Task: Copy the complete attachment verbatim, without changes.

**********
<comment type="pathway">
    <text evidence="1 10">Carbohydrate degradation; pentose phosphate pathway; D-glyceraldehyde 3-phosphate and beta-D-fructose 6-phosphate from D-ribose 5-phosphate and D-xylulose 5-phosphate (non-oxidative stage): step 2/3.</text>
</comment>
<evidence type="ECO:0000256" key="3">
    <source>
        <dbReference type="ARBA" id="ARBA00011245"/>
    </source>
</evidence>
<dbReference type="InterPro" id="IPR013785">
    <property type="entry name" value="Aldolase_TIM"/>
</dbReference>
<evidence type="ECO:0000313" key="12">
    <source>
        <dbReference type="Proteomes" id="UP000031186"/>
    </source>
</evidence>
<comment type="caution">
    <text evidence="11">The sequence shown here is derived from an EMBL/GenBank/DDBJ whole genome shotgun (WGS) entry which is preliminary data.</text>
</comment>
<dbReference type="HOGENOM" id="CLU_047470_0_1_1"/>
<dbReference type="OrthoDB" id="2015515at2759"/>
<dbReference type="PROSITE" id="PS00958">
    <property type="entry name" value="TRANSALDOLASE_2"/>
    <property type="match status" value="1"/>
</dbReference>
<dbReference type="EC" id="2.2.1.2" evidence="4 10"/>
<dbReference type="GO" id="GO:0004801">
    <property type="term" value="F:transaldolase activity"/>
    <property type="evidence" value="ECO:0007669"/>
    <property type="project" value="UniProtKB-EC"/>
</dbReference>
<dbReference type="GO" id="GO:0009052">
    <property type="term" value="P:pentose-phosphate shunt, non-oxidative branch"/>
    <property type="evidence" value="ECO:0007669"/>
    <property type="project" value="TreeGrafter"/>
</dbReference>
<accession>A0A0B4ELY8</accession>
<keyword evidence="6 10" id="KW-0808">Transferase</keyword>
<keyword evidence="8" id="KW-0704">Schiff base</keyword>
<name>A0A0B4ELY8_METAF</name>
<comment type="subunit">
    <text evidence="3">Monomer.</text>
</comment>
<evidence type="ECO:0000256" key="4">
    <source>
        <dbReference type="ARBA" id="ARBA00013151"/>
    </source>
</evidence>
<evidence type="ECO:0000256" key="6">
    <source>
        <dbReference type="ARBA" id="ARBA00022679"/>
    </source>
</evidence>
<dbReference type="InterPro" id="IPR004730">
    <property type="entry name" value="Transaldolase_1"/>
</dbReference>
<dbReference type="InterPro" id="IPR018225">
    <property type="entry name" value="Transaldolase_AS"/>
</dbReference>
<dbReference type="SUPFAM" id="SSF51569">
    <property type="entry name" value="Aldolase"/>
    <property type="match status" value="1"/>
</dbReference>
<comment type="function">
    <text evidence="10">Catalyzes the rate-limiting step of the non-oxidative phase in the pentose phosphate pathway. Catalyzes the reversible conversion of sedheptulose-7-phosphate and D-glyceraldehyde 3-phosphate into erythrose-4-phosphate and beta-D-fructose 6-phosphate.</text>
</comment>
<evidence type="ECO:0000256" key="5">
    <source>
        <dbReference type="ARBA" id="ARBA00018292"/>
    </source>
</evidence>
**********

<comment type="pathway">
    <text evidence="1 10">Carbohydrate degradation; pentose phosphate pathway; D-glyceraldehyde 3-phosphate and beta-D-fructose 6-phosphate from D-ribose 5-phosphate and D-xylulose 5-phosphate (non-oxidative stage): step 2/3.</text>
</comment>
<evidence type="ECO:0000256" key="3">
    <source>
        <dbReference type="ARBA" id="ARBA00011245"/>
    </source>
</evidence>
<dbReference type="InterPro" id="IPR013785">
    <property type="entry name" value="Aldolase_TIM"/>
</dbReference>
<evidence type="ECO:0000313" key="12">
    <source>
        <dbReference type="Proteomes" id="UP000031186"/>
    </source>
</evidence>
<comment type="caution">
    <text evidence="11">The sequence shown here is derived from an EMBL/GenBank/DDBJ whole genome shotgun (WGS) entry which is preliminary data.</text>
</comment>
<dbReference type="HOGENOM" id="CLU_047470_0_1_1"/>
<dbReference type="OrthoDB" id="2015515at2759"/>
<dbReference type="PROSITE" id="PS00958">
    <property type="entry name" value="TRANSALDOLASE_2"/>
    <property type="match status" value="1"/>
</dbReference>
<dbReference type="EC" id="2.2.1.2" evidence="4 10"/>
<dbReference type="GO" id="GO:0004801">
    <property type="term" value="F:transaldolase activity"/>
    <property type="evidence" value="ECO:0007669"/>
    <property type="project" value="UniProtKB-EC"/>
</dbReference>
<dbReference type="GO" id="GO:0009052">
    <property type="term" value="P:pentose-phosphate shunt, non-oxidative branch"/>
    <property type="evidence" value="ECO:0007669"/>
    <property type="project" value="TreeGrafter"/>
</dbReference>
<accession>A0A0B4ELY8</accession>
<keyword evidence="6 10" id="KW-0808">Transferase</keyword>
<keyword evidence="8" id="KW-0704">Schiff base</keyword>
<name>A0A0B4ELY8_METAF</name>
<comment type="subunit">
    <text evidence="3">Monomer.</text>
</comment>
<evidence type="ECO:0000256" key="4">
    <source>
        <dbReference type="ARBA" id="ARBA00013151"/>
    </source>
</evidence>
<evidence type="ECO:0000256" key="6">
    <source>
        <dbReference type="ARBA" id="ARBA00022679"/>
    </source>
</evidence>
<dbReference type="InterPro" id="IPR004730">
    <property type="entry name" value="Transaldolase_1"/>
</dbReference>
<dbReference type="InterPro" id="IPR018225">
    <property type="entry name" value="Transaldolase_AS"/>
</dbReference>
<dbReference type="SUPFAM" id="SSF51569">
    <property type="entry name" value="Aldolase"/>
    <property type="match status" value="1"/>
</dbReference>
<comment type="function">
    <text evidence="10">Catalyzes the rate-limiting step of the non-oxidative phase in the pentose phosphate pathway. Catalyzes the reversible conversion of sedheptulose-7-phosphate and D-glyceraldehyde 3-phosphate into erythrose-4-phosphate and beta-D-fructose 6-phosphate.</text>
</comment>
<evidence type="ECO:0000256" key="5">
    <source>
        <dbReference type="ARBA" id="ARBA00018292"/>
    </source>
</evidence>